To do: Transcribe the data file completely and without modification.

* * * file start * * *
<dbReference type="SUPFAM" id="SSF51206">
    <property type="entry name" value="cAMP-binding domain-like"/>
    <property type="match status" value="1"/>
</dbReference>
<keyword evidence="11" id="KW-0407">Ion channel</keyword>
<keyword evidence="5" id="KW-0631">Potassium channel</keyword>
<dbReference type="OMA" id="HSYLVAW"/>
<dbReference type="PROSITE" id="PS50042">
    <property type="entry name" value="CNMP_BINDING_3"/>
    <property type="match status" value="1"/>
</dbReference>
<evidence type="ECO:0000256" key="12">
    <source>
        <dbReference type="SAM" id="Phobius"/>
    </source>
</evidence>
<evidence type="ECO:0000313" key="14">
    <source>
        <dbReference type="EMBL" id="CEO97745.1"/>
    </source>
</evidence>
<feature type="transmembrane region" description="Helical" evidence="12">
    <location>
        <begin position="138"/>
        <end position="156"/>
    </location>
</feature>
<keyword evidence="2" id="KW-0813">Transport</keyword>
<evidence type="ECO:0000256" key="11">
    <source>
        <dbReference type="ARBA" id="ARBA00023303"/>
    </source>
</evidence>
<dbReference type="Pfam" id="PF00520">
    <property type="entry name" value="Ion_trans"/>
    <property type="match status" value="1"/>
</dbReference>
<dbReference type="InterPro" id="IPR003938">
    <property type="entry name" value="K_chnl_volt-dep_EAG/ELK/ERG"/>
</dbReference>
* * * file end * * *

<dbReference type="SUPFAM" id="SSF51206">
    <property type="entry name" value="cAMP-binding domain-like"/>
    <property type="match status" value="1"/>
</dbReference>
<keyword evidence="11" id="KW-0407">Ion channel</keyword>
<keyword evidence="5" id="KW-0631">Potassium channel</keyword>
<dbReference type="OMA" id="HSYLVAW"/>
<dbReference type="PROSITE" id="PS50042">
    <property type="entry name" value="CNMP_BINDING_3"/>
    <property type="match status" value="1"/>
</dbReference>
<evidence type="ECO:0000256" key="12">
    <source>
        <dbReference type="SAM" id="Phobius"/>
    </source>
</evidence>
<evidence type="ECO:0000313" key="14">
    <source>
        <dbReference type="EMBL" id="CEO97745.1"/>
    </source>
</evidence>
<feature type="transmembrane region" description="Helical" evidence="12">
    <location>
        <begin position="138"/>
        <end position="156"/>
    </location>
</feature>
<keyword evidence="2" id="KW-0813">Transport</keyword>
<evidence type="ECO:0000256" key="11">
    <source>
        <dbReference type="ARBA" id="ARBA00023303"/>
    </source>
</evidence>
<dbReference type="Pfam" id="PF00520">
    <property type="entry name" value="Ion_trans"/>
    <property type="match status" value="1"/>
</dbReference>
<dbReference type="InterPro" id="IPR003938">
    <property type="entry name" value="K_chnl_volt-dep_EAG/ELK/ERG"/>
</dbReference>